Gary Hustwit and Joshua Davis on Hillman Curtis
I’ve had a difficult time processing the news of Hillman Curtis’s death. His on Creating Short Films was instrumental in my thinking as I set out to film my first documentary. My good friend Espen Tuft had the pleasure of working with him at an important point in his design career, and I had the pleasure of interviewing him a few years ago.
I’ve been looking since for tributes to his influence and legacy, and so far have found these from Gary Hustwit and Joshua Davis.
In 2005, when I began the process of making Helvetica, I was searching for other design-related documentaries. I discovered there was only one filmmaker out there who was documenting designers and their work in an innovative way. Hillman Curtis’s Artist Series shorts were beautifully conceived, shot, and edited, and they really inspired me. You could tell he was passionate about documenting creativity and sharing it with other designers through these short profiles, which were always available free on his website. I was in awe of his creative output and how he balanced paid gigs with passion projects. His filmmaking style was unique, and he often put the guts of the film production process (boom microphones, lighting stands, backdrops, dolly tracks, etc.) on-screen as visual elements. In a way, his films simultaneously exposed his subject’s creative process, and his own.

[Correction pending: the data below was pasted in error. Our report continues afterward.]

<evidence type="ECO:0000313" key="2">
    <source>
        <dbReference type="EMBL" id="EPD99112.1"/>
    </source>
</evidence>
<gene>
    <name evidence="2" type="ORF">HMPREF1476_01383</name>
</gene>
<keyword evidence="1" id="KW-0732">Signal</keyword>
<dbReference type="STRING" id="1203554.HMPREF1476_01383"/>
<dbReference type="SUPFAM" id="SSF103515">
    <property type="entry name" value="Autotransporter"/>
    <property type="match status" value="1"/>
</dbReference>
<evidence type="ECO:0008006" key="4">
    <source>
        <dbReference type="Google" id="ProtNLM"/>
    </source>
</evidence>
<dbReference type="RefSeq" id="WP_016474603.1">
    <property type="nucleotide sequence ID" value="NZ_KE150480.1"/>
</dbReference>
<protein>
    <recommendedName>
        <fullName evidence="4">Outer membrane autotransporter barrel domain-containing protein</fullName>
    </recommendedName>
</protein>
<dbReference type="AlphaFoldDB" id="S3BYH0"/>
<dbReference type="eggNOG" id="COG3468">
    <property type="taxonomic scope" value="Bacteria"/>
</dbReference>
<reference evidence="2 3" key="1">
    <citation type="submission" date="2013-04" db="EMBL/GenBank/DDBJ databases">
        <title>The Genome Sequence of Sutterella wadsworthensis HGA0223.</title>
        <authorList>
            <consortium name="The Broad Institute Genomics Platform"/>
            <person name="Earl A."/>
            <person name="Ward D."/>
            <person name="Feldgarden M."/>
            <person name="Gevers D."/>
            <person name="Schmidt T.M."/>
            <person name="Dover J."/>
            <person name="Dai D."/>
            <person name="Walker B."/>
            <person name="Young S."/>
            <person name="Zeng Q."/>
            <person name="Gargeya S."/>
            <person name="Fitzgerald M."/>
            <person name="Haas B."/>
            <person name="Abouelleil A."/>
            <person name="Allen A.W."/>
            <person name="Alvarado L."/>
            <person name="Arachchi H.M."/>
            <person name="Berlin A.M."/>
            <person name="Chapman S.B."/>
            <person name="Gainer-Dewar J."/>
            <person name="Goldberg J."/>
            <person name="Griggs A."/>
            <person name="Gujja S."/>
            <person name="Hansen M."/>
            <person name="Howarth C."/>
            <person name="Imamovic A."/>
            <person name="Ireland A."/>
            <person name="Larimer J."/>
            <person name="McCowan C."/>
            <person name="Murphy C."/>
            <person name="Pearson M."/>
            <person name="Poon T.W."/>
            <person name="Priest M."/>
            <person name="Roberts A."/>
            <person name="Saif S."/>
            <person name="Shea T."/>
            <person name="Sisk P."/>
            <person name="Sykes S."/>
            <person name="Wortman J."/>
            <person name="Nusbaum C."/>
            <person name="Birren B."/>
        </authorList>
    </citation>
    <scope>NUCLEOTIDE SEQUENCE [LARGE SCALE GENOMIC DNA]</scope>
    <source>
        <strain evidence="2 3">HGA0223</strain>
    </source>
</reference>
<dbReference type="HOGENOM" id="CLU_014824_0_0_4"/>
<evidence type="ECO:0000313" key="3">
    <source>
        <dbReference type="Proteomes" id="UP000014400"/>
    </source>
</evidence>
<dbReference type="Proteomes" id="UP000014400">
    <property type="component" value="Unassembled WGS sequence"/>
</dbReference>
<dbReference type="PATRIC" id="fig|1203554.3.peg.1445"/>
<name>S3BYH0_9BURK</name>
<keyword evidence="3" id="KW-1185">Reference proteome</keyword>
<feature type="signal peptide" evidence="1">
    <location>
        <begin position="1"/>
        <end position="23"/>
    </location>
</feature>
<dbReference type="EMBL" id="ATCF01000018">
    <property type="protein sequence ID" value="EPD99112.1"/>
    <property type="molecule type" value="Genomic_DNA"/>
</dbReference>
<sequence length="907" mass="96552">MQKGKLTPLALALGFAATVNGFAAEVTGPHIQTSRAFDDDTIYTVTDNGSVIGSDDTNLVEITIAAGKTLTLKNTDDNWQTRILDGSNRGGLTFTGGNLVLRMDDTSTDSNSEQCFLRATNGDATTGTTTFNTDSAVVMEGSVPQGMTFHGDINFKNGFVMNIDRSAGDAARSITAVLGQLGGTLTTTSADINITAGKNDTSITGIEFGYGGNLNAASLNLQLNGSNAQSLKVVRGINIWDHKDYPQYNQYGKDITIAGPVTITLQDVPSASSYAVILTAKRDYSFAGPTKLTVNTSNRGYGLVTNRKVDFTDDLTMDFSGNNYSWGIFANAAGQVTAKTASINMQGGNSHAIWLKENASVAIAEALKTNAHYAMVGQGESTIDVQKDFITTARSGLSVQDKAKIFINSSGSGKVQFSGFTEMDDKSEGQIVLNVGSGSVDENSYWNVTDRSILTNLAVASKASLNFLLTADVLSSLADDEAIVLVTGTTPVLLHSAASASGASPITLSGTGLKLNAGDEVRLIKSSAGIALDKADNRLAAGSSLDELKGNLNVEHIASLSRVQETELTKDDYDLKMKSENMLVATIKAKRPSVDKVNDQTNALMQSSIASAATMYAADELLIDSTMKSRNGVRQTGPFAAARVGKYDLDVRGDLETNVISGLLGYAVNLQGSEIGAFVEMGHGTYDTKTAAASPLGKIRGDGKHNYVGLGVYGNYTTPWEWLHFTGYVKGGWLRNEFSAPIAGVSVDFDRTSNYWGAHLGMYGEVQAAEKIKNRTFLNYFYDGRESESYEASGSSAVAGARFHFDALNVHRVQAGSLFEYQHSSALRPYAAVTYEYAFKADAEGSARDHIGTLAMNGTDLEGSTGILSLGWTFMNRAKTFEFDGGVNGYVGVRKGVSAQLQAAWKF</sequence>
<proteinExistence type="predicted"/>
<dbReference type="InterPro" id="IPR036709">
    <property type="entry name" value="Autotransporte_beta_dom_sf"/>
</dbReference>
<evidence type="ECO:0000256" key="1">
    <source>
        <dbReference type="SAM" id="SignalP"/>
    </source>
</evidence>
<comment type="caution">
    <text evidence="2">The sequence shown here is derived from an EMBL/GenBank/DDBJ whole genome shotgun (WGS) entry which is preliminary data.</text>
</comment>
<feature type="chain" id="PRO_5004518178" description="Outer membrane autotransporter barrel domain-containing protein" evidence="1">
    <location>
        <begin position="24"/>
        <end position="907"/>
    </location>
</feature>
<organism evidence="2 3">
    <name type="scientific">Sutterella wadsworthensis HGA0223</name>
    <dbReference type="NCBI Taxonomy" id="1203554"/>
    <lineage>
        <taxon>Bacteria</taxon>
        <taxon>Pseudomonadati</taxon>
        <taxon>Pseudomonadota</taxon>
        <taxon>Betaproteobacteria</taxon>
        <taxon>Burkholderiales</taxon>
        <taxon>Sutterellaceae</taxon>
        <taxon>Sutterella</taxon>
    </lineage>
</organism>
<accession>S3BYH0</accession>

I lost a great friend to a 3 year long fiercely fought battle with colon cancer. I am humbled and honored to have worked on 3 films with Hillman Curtis and enjoyed being inspired by his creativity at speaking engagements and dinner over the better part of 12+ years.
I miss you something terrible… but will always cherish the time I had being your friend.
Sweet Prince Hill, true gentleman, good dad and passionate artist, Rest in Peace.
I’ll keep my eye out for further reminiscences.
Update: From The New York Times obituary:
Long after designing his last Web site, Mr. Curtis remained an important presence in the imagination of Web designers. And professional online journals, which referred to him as “the Michael Jordan of Web design” and “the Grandmaster of Flash,” remained fascinated by his decision to give it all up.
“It seems like you had it made,” an interviewer said recently on the Web magazine the 99%. “Why did you move on?”
Mr. Curtis answered that he had always wanted to make films and had accomplished his goals as a designer. He detailed those goals in a 2002 interview: “The reason for designing new media is simple — to subtly and quietly change the world.”